SIM Report: New IT security law in Germany solidifies tougher EU stance towards Huawei’s role in developing 5G

SIM Report: Western & northern europe, issue 8

On 23 April, lawmakers passed the new IT Security Law 2.0, which restricts the involvement of ‘untrustworthy’ suppliers in developing 5G technology. The new law also introduces a requirement for telecommunications operators to notify the government when contracts for 5G components are signed and gives the government more powers to block them for national security purposes. Once the government is informed of a contract to acquire new 5G components, the interior ministry will have between two and four months to assess the deal and determine whether it meets national security criteria. 

Through the new rules, Germany moves closer to other European countries such as France and the UK on introducing more robust regulations for 5G technology. In 2020, the French government introduced a new law allowing ANSSI, the cybersecurity agency, to block contracts between Huawei and telecommunications firms. The UK has taken a tougher stance, announcing that UK-based telecommunications firms will be prevented from installing new 5G equipment made by Chinese technology firm Huawei after September 2021. Under current plans, UK officials are focused on ‘combating high-risk vendors’ and seek ‘the complete removal of Huawei equipment from our 5G networks no later than 2027’. Firms that fail to comply could face major fines. Varying levels of restrictions on Huawei are a reflection of how aligned countries are with the US on defence and security issues as well as their susceptibility to diplomatic pressure from Washington. Germany initially took a more pro-business approach, taking into account warnings from the business community that a complete ban on Huawei as a 5G supplier would delay the EU-wide rollout of the technology.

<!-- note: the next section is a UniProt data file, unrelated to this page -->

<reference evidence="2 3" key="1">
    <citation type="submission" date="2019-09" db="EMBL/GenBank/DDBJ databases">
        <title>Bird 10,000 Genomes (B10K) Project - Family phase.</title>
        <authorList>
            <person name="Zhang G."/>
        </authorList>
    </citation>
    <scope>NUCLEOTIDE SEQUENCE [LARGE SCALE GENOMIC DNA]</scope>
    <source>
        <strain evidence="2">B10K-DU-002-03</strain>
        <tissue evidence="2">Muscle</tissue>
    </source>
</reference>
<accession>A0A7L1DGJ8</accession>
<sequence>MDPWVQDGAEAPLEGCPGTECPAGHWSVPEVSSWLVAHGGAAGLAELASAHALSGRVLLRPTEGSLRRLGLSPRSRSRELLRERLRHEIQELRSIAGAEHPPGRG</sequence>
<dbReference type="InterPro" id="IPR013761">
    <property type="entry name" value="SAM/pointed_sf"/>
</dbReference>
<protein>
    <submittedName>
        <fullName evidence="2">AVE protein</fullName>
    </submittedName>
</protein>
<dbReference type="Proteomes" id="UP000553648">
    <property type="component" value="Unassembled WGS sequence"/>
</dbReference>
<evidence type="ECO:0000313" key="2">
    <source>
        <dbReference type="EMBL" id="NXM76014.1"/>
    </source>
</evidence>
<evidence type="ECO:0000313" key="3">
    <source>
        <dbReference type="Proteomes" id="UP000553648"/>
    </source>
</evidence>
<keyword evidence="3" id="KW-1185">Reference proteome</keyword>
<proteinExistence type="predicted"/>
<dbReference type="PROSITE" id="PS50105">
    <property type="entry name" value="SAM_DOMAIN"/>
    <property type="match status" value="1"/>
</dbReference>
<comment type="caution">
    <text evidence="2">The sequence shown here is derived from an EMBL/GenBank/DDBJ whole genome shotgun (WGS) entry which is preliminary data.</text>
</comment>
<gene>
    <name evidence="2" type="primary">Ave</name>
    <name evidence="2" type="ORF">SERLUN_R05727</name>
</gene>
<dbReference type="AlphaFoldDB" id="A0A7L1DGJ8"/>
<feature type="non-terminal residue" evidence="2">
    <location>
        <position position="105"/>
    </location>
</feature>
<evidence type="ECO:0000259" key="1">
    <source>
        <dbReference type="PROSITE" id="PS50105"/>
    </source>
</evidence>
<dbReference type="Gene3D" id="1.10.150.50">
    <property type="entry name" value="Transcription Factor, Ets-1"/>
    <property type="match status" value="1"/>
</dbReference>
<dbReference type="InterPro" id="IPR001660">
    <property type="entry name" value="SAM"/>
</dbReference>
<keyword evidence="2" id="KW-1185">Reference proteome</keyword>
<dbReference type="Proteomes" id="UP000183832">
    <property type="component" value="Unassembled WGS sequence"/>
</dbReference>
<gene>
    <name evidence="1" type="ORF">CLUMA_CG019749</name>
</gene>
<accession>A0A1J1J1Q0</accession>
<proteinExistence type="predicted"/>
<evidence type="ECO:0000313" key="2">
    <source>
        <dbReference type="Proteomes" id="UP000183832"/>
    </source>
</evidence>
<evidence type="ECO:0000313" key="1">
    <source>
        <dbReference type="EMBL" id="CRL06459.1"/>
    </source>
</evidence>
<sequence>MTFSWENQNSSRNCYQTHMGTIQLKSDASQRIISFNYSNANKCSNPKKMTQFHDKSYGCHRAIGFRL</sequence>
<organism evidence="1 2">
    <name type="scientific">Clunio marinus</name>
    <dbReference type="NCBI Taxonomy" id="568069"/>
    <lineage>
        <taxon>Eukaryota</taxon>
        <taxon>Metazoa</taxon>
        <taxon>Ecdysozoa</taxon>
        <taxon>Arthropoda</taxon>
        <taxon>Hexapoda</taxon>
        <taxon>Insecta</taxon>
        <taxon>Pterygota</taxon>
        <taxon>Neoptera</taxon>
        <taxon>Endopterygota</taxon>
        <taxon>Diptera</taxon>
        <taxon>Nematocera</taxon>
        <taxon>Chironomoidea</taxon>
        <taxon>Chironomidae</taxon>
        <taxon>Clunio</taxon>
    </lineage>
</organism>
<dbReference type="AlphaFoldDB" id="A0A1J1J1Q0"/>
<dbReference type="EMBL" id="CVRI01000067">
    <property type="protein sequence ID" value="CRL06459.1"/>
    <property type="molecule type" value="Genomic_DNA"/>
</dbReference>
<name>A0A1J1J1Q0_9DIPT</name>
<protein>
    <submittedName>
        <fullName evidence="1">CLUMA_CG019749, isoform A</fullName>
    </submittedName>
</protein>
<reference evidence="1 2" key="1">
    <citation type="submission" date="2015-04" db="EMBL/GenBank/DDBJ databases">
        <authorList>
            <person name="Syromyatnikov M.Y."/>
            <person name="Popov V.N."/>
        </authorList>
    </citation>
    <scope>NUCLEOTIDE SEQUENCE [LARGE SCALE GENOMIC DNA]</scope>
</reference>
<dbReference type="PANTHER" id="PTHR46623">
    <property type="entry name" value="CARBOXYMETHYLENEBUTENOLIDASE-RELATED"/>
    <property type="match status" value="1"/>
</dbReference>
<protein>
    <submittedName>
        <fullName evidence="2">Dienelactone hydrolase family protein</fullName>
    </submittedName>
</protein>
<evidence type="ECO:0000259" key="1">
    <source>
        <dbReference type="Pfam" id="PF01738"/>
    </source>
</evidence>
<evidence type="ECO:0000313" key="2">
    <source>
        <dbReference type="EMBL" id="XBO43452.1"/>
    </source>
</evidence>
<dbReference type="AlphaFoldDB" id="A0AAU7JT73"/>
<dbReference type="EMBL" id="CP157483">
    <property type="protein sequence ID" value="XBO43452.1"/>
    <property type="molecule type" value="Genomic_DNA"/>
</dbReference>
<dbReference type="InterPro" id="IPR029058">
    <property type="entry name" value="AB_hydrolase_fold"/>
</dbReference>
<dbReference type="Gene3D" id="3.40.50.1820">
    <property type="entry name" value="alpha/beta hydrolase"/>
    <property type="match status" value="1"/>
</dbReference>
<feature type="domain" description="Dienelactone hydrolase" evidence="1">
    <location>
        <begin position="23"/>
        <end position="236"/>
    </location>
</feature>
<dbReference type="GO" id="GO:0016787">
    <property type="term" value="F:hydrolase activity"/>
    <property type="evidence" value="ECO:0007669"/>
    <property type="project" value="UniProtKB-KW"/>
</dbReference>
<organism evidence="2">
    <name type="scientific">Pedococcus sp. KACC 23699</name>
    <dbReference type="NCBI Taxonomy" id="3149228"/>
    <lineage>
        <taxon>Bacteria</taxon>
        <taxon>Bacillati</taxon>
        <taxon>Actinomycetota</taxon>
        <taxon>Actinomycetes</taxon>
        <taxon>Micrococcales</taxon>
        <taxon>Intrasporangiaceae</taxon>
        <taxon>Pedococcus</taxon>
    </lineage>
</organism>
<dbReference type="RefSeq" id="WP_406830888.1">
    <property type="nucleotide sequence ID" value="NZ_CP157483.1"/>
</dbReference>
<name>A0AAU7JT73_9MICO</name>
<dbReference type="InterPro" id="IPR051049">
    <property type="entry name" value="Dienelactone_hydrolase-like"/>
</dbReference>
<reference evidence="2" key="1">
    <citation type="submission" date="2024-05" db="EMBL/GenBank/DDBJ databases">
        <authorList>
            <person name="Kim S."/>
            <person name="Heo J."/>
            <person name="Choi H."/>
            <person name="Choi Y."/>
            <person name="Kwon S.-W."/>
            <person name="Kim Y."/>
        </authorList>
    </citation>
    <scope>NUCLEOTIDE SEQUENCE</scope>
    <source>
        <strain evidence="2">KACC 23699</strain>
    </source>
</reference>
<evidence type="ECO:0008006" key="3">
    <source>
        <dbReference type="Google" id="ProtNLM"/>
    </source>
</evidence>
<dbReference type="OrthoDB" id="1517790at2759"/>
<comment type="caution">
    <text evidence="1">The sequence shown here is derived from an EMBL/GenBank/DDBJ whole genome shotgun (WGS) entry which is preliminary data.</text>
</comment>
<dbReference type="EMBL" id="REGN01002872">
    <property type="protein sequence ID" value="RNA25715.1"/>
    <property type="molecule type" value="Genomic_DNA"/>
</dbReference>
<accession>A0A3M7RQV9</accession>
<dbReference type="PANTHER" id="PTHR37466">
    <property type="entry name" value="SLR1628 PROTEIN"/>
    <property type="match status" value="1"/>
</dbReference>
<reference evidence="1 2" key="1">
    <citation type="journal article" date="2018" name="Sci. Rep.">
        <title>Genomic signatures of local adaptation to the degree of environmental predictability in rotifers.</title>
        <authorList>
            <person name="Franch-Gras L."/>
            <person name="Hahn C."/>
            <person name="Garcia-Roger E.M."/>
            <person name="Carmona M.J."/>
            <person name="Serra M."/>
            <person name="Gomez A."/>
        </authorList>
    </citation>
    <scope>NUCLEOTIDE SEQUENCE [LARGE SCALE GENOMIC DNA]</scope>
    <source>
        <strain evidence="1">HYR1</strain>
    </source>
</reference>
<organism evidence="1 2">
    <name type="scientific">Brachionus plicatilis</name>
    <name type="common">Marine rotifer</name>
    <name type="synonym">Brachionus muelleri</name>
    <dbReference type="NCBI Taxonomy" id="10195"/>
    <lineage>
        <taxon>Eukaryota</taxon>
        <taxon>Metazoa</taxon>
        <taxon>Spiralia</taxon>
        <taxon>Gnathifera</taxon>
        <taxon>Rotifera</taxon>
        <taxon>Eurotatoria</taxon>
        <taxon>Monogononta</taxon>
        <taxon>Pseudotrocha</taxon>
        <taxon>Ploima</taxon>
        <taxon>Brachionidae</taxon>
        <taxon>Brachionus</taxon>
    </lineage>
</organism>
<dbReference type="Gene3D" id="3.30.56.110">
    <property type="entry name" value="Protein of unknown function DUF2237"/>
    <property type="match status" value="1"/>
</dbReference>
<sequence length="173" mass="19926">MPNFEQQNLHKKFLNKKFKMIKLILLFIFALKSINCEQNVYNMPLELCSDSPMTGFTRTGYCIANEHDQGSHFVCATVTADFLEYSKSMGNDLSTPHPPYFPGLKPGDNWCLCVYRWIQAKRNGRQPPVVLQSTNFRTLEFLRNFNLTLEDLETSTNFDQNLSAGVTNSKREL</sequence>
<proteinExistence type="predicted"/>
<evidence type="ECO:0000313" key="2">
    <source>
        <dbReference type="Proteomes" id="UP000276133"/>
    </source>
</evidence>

A notable part of the law is that the interior ministry will have more power than other ministries such as the economy ministry when it comes to blocking 5G contracts. Component manufacturers will also need to provide a ‘declaration of trustworthiness’, with new thresholds being introduced to meet this criterion. One significant point of contention among political figures was reaching a conclusion on the best way to assess the trustworthiness of a vendor. 

In addition to the 5G national security issue, the new legislation is aimed at providing a strong legislative basis for German authorities to strengthen their response to cyberattacks, cybercrimes, and cyber espionage. The Federal Office for Information Security (BSI) will operate with an expanded mandate. This includes screening and technical inspection of IT products in the market, and the authority to request inventory data from telecommunications service providers to potentially identify targets or victims of cyber-attacks.  

The legislation comes amid increased scrutiny and growing debate on the role non-EU corporate interests should have when it comes to critical national infrastructure and sensitive technologies. As is the case in most fellow EU countries, the legislation does not mention Huawei by name but clearly carries significant implications for the China-based technology firms. The legislative text threatens to leave several German mobile telecommunications firms exposed, many of which have a long-standing relationship with Huawei; for example, Deutsche Telekom had held advanced talks with Huawei for it to become the telecommunications operator’s main supplier for 5G but put the negotiations on hold for political reasons.

A key element in enforcing the legislation, however, will be the political mood in Berlin, particularly the position of the next government that will determined in a federal election in September. The legislation represents a harder line than previous proposals amid criticism over Chancellor Angela Merkel’s ostensibly soft stance on the issue. In recent months Chancellor Merkel has intensified her government’s outreach with China through regular communications with senior Chinese leaders and bilateral meetings. Merkel remains strongly in favour of the EU-China Comprehensive Agreement on Investment (CAI) but has also raised the importance for China to meet international a labour standards.

In effect, the new IT legislation is indicative of efforts by the government to walk a tight political tightrope in seeking to balance diverging views between those advocating a hardline towards Huawei and others calling for a more moderate stance. The election of Merkel ally Armin Laschet as new leader of the ruling Christian Democratic Union (CDU) party in January and his possible election as Germany’s next chancellor means that Germany’s policy towards continuing to pursue close economic relations with China is unlikely to radically change despite the introduction of tougher IT legislation.


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